Does anyone write down observations about banking and life, or playing the stock market and life? Or do the people who do those things take it for granted that what they do is real life? Does the poetic urge in some of us--the urge to organize the material of experience into an object or a performance or a blog--live alongside the assumption that what we do day in and day out somehow must hook up with a larger purpose?

Glory. Why can't I just write about recipes or something? Of course, I couldn't type up my chocolate chip cookie recipe without commenting that it comes from my sainted Aunt Clara who clipped the original from the Chicago Tribune and then tested and refined it before passing it on. It is a recipe held in reverence by me and my sisters, and no matter how deep a ditch I might try to dig around it, some observation about family, food, and childhood memory would leap out from the list of ingredients and start a little brush fire somewhere else, one that would crackle away with "Isn't that a lot like life?"

A gaze that takes in the entire world, of course, processes data from many more sources than one life or one family's traditions--almost an infinite number of sources. There are worlds of politics, economics, development in Africa, art installations in Paris, and censorship in China. There's the world you would see swimming with the fishes on a coral reef northwest of Kauai and another one to be found in the human genome. That variety of topics and more can be found just in one day's headlines (today's).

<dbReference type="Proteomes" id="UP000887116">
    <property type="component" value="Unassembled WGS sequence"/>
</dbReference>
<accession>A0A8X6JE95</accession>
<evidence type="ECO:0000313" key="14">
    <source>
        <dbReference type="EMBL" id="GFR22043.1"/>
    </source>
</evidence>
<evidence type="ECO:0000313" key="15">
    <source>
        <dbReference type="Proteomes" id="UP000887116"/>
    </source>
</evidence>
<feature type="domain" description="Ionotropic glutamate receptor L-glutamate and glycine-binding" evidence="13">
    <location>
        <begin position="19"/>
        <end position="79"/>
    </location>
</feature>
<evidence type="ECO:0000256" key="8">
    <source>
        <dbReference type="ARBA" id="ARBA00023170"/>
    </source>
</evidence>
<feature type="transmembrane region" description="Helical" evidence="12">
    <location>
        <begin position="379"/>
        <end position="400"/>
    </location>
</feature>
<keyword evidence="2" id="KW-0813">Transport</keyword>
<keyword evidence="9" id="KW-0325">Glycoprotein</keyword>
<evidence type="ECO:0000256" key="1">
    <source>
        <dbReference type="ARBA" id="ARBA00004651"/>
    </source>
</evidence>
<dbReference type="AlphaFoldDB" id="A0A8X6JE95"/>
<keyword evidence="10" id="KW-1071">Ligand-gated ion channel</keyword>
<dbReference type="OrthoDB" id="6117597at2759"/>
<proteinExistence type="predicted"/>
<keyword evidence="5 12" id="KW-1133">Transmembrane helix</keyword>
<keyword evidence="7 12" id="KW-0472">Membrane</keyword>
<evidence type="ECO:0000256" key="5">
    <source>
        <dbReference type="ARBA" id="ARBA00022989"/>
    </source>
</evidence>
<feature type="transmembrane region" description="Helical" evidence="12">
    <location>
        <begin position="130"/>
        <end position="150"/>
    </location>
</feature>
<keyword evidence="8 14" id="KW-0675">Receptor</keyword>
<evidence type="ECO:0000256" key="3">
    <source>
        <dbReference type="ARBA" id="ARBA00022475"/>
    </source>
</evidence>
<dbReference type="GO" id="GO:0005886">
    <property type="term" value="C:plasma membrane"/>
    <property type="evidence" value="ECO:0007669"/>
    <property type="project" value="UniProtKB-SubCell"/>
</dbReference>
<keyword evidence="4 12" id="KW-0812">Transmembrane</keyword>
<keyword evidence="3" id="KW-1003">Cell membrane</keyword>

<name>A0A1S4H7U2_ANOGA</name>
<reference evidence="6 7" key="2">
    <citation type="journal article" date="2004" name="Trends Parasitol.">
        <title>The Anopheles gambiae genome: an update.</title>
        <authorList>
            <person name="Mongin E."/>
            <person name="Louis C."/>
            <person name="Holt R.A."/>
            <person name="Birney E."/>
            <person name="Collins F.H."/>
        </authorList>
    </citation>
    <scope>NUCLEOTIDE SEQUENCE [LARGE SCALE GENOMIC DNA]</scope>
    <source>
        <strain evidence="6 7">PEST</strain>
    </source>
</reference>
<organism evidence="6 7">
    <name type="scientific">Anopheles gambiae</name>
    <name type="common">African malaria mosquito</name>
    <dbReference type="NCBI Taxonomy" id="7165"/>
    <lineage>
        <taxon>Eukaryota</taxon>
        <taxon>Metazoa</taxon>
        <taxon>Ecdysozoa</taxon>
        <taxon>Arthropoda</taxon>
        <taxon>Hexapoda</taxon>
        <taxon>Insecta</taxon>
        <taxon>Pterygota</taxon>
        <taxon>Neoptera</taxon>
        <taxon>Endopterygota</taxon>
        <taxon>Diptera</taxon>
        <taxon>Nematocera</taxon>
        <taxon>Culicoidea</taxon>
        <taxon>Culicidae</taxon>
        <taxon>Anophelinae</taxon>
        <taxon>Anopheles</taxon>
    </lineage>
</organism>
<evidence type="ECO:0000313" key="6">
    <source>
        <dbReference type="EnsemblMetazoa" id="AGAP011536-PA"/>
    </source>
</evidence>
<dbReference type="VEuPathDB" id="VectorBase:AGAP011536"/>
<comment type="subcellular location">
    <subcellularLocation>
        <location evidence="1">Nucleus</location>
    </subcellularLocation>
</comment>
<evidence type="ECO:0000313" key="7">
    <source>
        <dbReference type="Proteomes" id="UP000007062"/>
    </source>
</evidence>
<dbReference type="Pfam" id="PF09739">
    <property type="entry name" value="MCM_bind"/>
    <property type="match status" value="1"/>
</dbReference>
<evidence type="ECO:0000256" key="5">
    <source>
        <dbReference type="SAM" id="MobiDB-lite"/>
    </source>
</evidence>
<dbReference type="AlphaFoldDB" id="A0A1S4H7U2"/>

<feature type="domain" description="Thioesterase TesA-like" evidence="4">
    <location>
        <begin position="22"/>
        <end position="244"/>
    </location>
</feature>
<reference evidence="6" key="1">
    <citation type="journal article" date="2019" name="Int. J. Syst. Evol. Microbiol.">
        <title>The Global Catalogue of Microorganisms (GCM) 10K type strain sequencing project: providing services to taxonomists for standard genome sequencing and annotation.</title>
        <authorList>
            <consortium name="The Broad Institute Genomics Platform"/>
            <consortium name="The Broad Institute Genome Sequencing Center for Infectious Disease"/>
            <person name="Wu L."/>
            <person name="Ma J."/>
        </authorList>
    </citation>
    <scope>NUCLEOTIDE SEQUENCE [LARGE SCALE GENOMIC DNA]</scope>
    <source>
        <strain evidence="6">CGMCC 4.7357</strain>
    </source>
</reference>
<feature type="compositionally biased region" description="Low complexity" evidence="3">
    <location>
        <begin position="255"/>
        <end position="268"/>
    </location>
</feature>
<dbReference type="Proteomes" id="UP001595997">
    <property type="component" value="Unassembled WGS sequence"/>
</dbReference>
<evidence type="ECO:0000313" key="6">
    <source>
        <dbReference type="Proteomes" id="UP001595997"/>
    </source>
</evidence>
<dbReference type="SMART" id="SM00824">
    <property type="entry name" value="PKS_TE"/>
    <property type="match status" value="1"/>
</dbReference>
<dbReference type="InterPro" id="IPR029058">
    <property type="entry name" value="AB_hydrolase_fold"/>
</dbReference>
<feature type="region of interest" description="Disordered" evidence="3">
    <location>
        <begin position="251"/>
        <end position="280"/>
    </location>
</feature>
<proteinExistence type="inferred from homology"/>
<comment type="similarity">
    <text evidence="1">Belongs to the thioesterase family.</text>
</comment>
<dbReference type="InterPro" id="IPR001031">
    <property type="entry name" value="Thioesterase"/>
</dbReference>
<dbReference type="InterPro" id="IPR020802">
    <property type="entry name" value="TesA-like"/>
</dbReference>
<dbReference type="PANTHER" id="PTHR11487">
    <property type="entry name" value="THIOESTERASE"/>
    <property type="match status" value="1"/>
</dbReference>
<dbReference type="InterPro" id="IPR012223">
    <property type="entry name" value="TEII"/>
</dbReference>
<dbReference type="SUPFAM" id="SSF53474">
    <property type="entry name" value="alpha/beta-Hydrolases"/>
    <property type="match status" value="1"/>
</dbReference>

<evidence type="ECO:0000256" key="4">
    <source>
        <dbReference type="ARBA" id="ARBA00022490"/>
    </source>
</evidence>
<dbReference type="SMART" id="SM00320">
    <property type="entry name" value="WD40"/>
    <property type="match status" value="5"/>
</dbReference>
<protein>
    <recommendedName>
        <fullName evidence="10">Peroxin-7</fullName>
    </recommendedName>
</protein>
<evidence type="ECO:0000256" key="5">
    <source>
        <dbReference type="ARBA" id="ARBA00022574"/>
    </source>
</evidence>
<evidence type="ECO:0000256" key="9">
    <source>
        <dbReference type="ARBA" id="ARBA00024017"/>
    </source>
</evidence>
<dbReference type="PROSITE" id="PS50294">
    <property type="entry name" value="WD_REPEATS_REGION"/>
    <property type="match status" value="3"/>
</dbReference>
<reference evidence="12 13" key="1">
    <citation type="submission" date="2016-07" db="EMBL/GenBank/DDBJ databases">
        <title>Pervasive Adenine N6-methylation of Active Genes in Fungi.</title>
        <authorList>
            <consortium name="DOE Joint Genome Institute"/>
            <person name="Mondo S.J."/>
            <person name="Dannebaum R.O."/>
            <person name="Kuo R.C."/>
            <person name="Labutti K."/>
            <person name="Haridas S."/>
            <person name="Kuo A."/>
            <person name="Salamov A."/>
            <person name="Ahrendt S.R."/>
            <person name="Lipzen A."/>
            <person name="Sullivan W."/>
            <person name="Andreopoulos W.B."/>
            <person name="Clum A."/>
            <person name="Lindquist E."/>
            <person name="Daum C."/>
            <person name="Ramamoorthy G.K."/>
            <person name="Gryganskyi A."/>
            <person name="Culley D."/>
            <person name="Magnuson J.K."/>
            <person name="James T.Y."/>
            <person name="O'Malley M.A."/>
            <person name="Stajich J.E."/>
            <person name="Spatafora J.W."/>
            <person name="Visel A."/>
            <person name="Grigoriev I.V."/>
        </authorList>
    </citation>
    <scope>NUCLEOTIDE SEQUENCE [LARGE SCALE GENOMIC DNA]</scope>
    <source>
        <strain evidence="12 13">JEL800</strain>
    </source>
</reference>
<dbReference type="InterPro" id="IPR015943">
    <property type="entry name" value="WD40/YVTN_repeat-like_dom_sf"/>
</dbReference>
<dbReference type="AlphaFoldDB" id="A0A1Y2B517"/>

What protects a poet from being overwhelmed by the many specific stories that crowd his gaze, each with its own unique details? Drawing a little lesson from each one would produce a surfeit of shallow truths. Zooming in to let the subject speak its own truth might be more in line with the aesthetic of a 20th or 21st century poet. Giving up, living one's own small life, unchallenged by a wide-world gaze, is another option.

Those neurons in our brains, however, insist on hooking up. The wide world we gaze on may be no more than an illusion constructed by those neurons and neurotransmitters, in response to sensory stimuli. Oh, cripes, was my real calling philosophy? I am getting all weirded out, like when I was a child and would lie in bed at night wondering if I was really a robot, experiencing things that were not real at all.

Words on paper, or on a computer screen, seem real. The struggle I am having with them this morning is real enough. My neighbor's fence and bushes and the blue and white garage beyond her yard don't offer much in terms of gazing at the world, but they remind me to look beyond the mess of papers and bills on my desk. Maybe I need a birdfeeder, too, on this corner of the house. Then I could contemplate the consciousness of little brown sparrows.God's eye is on them.

Wednesday, June 14, 2006

"High summer holds the earth."

That's a line from James Agee's poem "Sure on This Shining Night." I know it from an exquisitely legato song setting by Samuel Barber. It seems to describe today, June 14th. Not quite summer by the calendar, the day is nevertheless everything you could want from the season: warm, green, gentle, promising. The birds sing, and this afternoon, Jack the dog will take her nap in warm sunshine, on the lawn chair on the patio, rather than on the couch in the darkened living room.